Jesy Nelson: The dark side of social media

Social media can be fantastic. It allows you to keep in contact with your nearest and dearest; it can open your eyes to people, places and cultures; or it can just be great for providing lols and passing the time.

But it also has a darker side. It creates an anonymity and distance that makes some people feel like they can get away with behaviour that they wouldn’t consider in real life, or say things that they wouldn’t say face-to-face.

The good, the bad and the ugly

Jesy is no stranger to the good, the bad and the ugly sides of social media. In fact, she says that social media has "completely changed" her life.

Jesy has been the victim of online trolling since winning the X-Factor in 2011. In our video she describes how she came offstage after the final show feeling "on cloud nine" to find "101 inbox messages." The first one she opened said:

How on Earth were you ever put in this girl band? You deserve to die.

Jesy describes her relationship with social media as “50-50”. It's a great way “to engage with my fans and share a part of my life that I love,” she says, but the negative side is that people are able to say "whatever they want about you.”

"The whole world had an opinion on me," she says in her documentary, "and they weren’t good ones. From the minute those comments started, it became the worst time of my life."

On the night she won the X-Factor, Jesy received a message saying "you deserve to die".

Take control

When Jesy was at her lowest, her mum says that she felt like she'd "lost Jesy to social media."

Social media is "ruining a lot of people’s lives," says Jesy, "we all need to talk more about how this is really making us feel."

The thing about social media is that you don’t have to be on it. It may feel like you do, but you don’t... You can control which apps you use, who you accept as a ‘friend’, who you respond to and how long you spend online.

Just like Jesy did. In her video on body image, Jesy says that she deleted Twitter so she couldn’t read the negative comments that people were posting about her. She took control of her online life, and so can you.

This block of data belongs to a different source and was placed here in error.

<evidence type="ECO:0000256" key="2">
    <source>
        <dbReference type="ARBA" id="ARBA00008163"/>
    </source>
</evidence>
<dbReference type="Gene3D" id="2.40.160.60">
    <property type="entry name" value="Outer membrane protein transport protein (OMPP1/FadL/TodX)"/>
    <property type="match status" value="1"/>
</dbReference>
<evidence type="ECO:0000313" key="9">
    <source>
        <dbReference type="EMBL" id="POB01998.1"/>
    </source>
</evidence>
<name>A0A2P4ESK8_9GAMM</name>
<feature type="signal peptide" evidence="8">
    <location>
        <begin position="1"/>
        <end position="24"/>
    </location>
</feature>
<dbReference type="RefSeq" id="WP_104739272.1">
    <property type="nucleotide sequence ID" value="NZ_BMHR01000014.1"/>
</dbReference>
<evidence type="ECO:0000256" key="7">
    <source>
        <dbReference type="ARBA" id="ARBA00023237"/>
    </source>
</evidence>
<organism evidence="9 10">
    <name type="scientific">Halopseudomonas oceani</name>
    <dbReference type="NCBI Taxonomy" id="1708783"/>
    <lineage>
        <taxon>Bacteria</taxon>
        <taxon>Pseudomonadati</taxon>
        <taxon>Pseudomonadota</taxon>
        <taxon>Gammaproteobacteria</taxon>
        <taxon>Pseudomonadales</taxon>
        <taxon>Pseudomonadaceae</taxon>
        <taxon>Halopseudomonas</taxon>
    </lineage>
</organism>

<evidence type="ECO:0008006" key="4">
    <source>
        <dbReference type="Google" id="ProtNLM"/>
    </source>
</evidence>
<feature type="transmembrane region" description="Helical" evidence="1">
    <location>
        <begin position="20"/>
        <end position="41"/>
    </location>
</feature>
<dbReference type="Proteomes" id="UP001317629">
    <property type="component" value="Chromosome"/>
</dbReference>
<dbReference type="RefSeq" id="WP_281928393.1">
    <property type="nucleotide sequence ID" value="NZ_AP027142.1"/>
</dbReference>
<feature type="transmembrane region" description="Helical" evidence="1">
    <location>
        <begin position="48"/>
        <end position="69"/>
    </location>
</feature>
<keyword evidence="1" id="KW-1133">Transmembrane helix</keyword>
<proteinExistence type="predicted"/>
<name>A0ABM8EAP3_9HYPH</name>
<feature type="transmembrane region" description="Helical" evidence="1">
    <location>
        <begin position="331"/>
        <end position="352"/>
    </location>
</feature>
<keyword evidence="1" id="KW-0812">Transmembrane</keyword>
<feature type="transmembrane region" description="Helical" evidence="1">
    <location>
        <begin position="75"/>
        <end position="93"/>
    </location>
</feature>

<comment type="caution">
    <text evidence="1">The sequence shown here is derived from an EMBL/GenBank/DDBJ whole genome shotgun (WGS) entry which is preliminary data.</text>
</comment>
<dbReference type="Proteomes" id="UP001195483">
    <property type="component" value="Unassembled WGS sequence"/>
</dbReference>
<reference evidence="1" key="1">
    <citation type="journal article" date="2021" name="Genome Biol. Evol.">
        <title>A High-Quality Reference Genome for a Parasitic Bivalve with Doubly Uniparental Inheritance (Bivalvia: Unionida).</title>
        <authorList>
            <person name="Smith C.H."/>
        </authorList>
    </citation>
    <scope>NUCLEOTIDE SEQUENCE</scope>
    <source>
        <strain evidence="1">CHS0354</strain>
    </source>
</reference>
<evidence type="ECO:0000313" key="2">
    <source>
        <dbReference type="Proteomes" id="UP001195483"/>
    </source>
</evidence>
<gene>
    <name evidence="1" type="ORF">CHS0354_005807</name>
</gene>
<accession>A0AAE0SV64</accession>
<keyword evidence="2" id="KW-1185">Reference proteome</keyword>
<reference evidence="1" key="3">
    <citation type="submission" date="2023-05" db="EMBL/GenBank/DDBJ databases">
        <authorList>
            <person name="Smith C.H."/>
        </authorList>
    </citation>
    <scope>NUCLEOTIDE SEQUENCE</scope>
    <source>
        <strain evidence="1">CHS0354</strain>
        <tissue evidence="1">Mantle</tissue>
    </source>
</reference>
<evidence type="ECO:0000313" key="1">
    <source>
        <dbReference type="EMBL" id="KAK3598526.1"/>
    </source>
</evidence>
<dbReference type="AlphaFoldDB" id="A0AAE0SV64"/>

Jesy deleted the apps that were making her unhappy.

Take action

  • Delete apps that are having a negative impact on you. Whether it's that you're receiving mean comments or that the images and content are making you feel insecure - get rid.

  • Report people who are mean to you and block them. Most apps will allow you to do both of these things. Remember, you can 'unfriend' people any time and 'unfollow' any account that makes you feel bad.

  • Make social media your 'happy place.' Make the decision to only follow, watch, read or interact with people or content that inspires you, uplifts you and expands your horizons.

  • Take a digital detox and use social media in moderation. If you use it a lot during the day, take a few hours away from it in the evening, or vice-versa. Exploring the world beyond your screen and interacting with people who know and love you in real life can also really help to put things into perspective.

You can find more advice about how to manage your social media in our article on How to love yourself more (and social media less).

You can find lots more advice and support about social media online. You could start by exploring our advice on the Bitesize Support pages. You could read:

You could also visit Childline or Young Minds.

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